1865 National Maritime Museum (90%) 10% at the National Archives BT99, arranged by ON.  
1866-1874 Maritime History Archive in St. John's Canada UK local Record Offices. 10% at the National Archives BT99, arranged by ON.
1875 National Maritime Museum (90%) 10% at the National Archives BT99, arranged by ON.  
1876-1884 Maritime History Archive in St. John's Canada UK local Record Offices. 10% at the National Archives BT99, arranged by ON.
1885 National Maritime Museum (90%) 10% at the National Archives BT99, arranged by ON.  
1886-1894 Maritime History Archive in St. John's Canada UK local Record Offices. 10% at the National Archives BT99, arranged by ON.
1895 National Maritime Museum (90%) 10% at the National Archives BT99, arranged by ON.  
1896-1904 Maritime History Archive in St. John's Canada UK local Record Offices. 10% at the National Archives BT99, arranged by ON. Also log books 1902-1919 in BT165.
1905 National Maritime Museum (90%) 10% at the National Archives BT99, arranged by ON. Also log books 1902-1919 in BT165.  
1906-1914 Maritime History Archive in St. John's Canada UK local Record Offices. 10% at the National Archives BT99, arranged by ON. Also log books 1902-1919 in BT165.
1915 National Maritime Museum (90%) 10% at the National Archives BT99, arranged by ON. Also log books 1902-1919 in BT165.  
1916-1924 Maritime History Archive in St. John's Canada UK local Record Offices. 10% at the National Archives BT99, arranged by ON. Also log books 1902-1919 in BT165.
1925 National Maritime Museum (90%) 10% at the National Archives BT99, arranged by ON.  
1926-1934 Maritime History Archive in St. John's Canada UK local Record Offices. 10% at the National Archives BT99, arranged by ON.
1935 National Maritime Museum (90%) 10% at the National Archives BT99, arranged by ON.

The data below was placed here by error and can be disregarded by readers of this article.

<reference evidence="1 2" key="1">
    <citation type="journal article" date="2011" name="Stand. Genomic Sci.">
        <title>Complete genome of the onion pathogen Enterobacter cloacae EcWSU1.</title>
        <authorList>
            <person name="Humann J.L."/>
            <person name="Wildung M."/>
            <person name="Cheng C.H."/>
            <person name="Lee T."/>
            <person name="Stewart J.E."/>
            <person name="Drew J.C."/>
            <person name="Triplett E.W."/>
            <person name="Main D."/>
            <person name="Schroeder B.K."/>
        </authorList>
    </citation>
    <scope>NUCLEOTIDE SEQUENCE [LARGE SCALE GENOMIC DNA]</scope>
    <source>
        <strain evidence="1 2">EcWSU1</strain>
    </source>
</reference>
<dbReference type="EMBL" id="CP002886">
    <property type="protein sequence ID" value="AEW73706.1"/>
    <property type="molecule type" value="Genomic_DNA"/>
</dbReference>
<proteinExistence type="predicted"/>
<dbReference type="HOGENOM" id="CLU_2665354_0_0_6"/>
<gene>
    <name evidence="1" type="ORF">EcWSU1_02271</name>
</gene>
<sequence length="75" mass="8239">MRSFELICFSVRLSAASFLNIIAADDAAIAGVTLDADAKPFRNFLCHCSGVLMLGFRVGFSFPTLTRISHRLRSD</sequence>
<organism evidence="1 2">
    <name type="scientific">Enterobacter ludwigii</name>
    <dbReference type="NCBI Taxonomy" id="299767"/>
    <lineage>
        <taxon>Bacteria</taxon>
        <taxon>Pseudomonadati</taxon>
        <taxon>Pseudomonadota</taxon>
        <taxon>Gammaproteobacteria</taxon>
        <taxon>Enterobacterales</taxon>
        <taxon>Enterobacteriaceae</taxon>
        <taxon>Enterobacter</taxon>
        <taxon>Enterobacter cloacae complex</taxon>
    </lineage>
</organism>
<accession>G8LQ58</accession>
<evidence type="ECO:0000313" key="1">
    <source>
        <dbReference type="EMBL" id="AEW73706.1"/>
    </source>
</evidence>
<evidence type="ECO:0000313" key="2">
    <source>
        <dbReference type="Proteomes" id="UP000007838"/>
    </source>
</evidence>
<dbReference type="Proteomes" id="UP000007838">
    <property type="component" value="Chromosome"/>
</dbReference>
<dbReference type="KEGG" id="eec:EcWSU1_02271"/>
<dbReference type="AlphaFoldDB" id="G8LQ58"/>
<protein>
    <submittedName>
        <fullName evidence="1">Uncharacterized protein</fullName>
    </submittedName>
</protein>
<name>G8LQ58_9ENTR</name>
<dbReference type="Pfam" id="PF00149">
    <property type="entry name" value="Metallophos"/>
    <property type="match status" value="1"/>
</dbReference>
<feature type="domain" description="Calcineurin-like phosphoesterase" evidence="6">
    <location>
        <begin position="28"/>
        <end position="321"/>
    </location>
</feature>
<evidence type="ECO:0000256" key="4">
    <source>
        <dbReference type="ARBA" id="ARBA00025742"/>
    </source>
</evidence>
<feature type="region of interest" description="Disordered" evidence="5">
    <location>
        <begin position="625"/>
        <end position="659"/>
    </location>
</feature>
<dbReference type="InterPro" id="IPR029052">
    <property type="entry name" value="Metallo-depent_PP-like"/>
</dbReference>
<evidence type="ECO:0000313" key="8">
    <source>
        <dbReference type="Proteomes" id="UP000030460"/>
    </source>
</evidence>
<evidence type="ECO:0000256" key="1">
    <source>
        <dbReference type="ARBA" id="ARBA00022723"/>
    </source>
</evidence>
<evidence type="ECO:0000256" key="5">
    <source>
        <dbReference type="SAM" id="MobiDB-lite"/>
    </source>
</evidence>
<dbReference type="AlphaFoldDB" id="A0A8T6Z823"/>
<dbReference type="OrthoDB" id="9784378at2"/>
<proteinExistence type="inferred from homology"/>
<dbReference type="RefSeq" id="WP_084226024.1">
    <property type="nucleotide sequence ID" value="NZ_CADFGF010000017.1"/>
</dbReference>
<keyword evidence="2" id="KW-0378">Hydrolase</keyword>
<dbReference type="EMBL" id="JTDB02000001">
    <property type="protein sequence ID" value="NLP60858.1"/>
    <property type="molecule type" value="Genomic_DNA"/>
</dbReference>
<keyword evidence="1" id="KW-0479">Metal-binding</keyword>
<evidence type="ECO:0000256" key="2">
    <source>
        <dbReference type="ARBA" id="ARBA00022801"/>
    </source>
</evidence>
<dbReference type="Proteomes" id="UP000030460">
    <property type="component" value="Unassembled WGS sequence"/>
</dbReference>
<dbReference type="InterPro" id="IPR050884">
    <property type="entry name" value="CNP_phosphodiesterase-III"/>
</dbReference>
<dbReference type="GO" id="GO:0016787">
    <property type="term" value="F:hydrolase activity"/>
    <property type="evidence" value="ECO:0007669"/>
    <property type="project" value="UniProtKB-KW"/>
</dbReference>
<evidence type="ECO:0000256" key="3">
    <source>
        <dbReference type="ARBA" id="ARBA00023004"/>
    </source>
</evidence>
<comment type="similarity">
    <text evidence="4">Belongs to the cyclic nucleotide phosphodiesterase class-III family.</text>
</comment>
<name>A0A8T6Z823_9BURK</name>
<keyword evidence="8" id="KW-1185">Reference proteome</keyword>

1935-1938 Maritime History Archive in St. John's Canada UK local Record Offices. 10% at the National Archives BT99, arranged by ON.
1939-1945 National Archives BT380 and BT381, arranged by Ship's Official Number (ON). Indexed by BT385.    

 

Certificates

The National Maritime Museum's Caird Library holds copies of mariners certificates and applications for Masters and Mates and Engineers. The certificates of Masters and Mates can now be viewed on Ancestry, although it is the applications which actually contain the most interesting information so the Caird library is definitely worth a visit. If one searches for Joseph Scarrow on Ancestry, in the immigration and travel section, the result below is shown:

Search result for Joseph Scarrow on Ancestry for certificates of masters and mates

Search result for Joseph Scarrow on Ancestry for certificates of masters and mates

 

The stored image can be seen on Joseph Scarrow's certificates page. By contrast, a similar search for William Scarrow reveals two hits, one for his mate's certificate, and the other for his master's. Robert Scarrow's certificates are not available on Ancestry at the moment (2014), but can be seen at the National Maritime Museum.

Books

There are two books that deal with researching merchant mariners. The one I have found the most useful is "My Ancestor was a Merchant Seaman" by Christopher and Michael Watts. My edition is from 2004, and has few references to the internet, but it describes all the records held by the National Archives and other institutions very well. The current edition, published in 2011, probably deals with this lack of internet links.

The other book I have is "Tracing your Merchant Navy Ancestors", which has some good information about life as a Merchant mariner, but has a less clear analysis of the various sources for research.